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Over 30 ‘disgruntled’ PTI UC chairmen join Tareen’s party


Mar 21, 2007
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Over 30 ‘disgruntled’ PTI UC chairmen join Tareen’s party

Imran Ayub
November 22, 2023

Former governor and Istehkam-i-Pakistan Party leader Imran Ismail speaks at the press conference on Tuesday.—Fahim Siddiqi / White Star

Former governor and Istehkam-i-Pakistan Party leader Imran Ismail speaks at the press conference on Tuesday.—Fahim Siddiqi / White Star

KARACHI: More than 30 disgruntled union committee (UC) chairmen belonging to the opposition Pakistan Tehreek-i-Insaf (PTI), who had defied their party decision to vote for Jamaat-i-Islami candidate Hafiz Naeem ur Rehman in Karachi mayoral election in June, on Tuesday announced that they would ‘support’ the Istehkam-i-Pakistan Party (IPP) — the new home of most PTI ‘deserters’, which was launched in June by sugar baron Jahangir Khan Tareen.

The announcement came at the residence of former Sindh governor and founding leader of the IPP Imran Ismail who, along with his new party leaders and more than a dozen UC chairmen of PTI, addressed a press conference and described the decision as a beginning of a new chapter in Karachi politics on Tuesday.

The IPP leader termed the development significant in the run-up to the February 8 general elections in the metropolis and other parts of Sindh.

“These 32 UC chairmen were actually given tickets by us [estranged PTI leaders] and they all stood with the party for their ideology,” he said. “But what happened on May 9 forced everyone to rethink their loyalty. So their ideology is still there for peaceful and prosperous Pakistan, but they can’t stand with the party which is in direct conflict with national institutions.”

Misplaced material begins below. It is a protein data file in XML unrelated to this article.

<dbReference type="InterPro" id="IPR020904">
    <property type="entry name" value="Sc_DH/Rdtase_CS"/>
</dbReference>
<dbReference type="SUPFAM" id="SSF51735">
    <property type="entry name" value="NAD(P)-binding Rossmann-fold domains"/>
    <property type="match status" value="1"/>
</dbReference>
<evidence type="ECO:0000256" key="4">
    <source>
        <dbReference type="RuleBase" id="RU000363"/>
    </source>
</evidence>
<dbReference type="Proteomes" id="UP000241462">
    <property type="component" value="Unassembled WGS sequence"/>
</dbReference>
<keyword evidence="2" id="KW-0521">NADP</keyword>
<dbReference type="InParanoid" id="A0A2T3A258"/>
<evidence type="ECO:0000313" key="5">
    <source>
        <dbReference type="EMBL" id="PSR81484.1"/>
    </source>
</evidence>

Ex-governor Imran Ismail says popularity alone can’t help win polls

He, however, didn’t come up with a clear answer to a question about any change in loyalty of these 34 UC chairmen in the City Council where in June they abstained from voting in favour of their party-backed JI candidate.

Responding to a question, he said the IPP would contest the general elections from Karachi with full force and saw the Muttahida Qaumi Movement-Pakistan (MQM-P) as the main rival in the Feb 8 polls.

He admitted that the PTI chairman was still the most popular leader of Pakistan but added that ‘popularity alone’ couldn’t help anyone win elections.

“No doubt that he’s [Imran Khan] still very popular leader. But being popular is other thing and favourite contestant in the polls is another. So I don’t think that despite this fact he and his party could do much in the upcoming elections,” added Mr Ismail.
Mahmood Moulvi, the Sindh president of IPP, shared details of the party’s engagements in the province where the party had held several meetings with leaders of different political parties.

He said the party believed in true essence of politics and dialogue for which it had engaged in talks with different leaders and parties.

“We are frequently meeting people and leaders,” he said to a query. “This is what politics is about. Being opponent or rival doesn’t mean any enmity. This is the true essence of politics and this is what unfortunately we lost over the years.”

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